“Sometimes I was walking down the street and some people would see me and say, ‘Here comes the one with SIDA,’” she said, using the Spanish word for AIDS. “It’s very difficult situation to be there as an activist.”
Officially, Honduras has stronger protections for people with H.I.V. than some of its neighbors. But the reality, according to Amnesty International and the U.S. State Department, is that people with H.I.V. are routinely denied access to jobs, education and health services.
“The women who are infected are considered to be dirty,” said Deborah Ottenheimer, a Manhattan-based gynecologist who does exams for women seeking asylum because of human rights abuses. She has met Honduran women with H.I.V. who experienced all types of persecution, including forced sterilization.
“They can’t get jobs, they often are attacked. Their children — especially if their children are thought to be, not even known to be, but thought to be H.I.V. positive — will also be discriminated against. They won’t be allowed to go to school.”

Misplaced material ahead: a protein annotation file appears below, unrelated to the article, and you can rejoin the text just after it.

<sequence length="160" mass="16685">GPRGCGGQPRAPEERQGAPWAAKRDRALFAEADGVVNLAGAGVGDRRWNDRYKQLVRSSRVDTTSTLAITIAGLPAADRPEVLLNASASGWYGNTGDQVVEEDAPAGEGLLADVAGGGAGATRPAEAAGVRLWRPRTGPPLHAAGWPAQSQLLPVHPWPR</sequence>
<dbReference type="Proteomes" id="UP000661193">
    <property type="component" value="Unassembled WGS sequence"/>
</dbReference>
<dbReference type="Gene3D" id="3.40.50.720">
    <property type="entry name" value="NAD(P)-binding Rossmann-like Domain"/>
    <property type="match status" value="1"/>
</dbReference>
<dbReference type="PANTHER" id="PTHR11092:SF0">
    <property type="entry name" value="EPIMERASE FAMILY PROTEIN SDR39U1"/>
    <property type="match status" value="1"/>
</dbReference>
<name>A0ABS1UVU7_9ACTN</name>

Ms. Batiz’s daughters suffered at school, especially Susan. “Everybody, all my classmates, knew about my mother and my sister, too,” Kirad recalled. She said they called Susan “sidosa,” a slur against people with AIDS.
There were also vicious attacks. “They would take her to the bathroom and would put her head in the toilet,” Kirad said, adding that these were filthy toilets without modern plumbing.
Kirad said she saw students push her sister’s head into a toilet on about five different occasions, and that she would try to fight the other kids in the bathroom. Susan didn’t want to tell their mother, but Kirad did. When Ms. Batiz confronted the school, she said the director behaved as though it was no big deal. At some point around 2016, things got so bad that she took both of her girls out of school and kept them at home.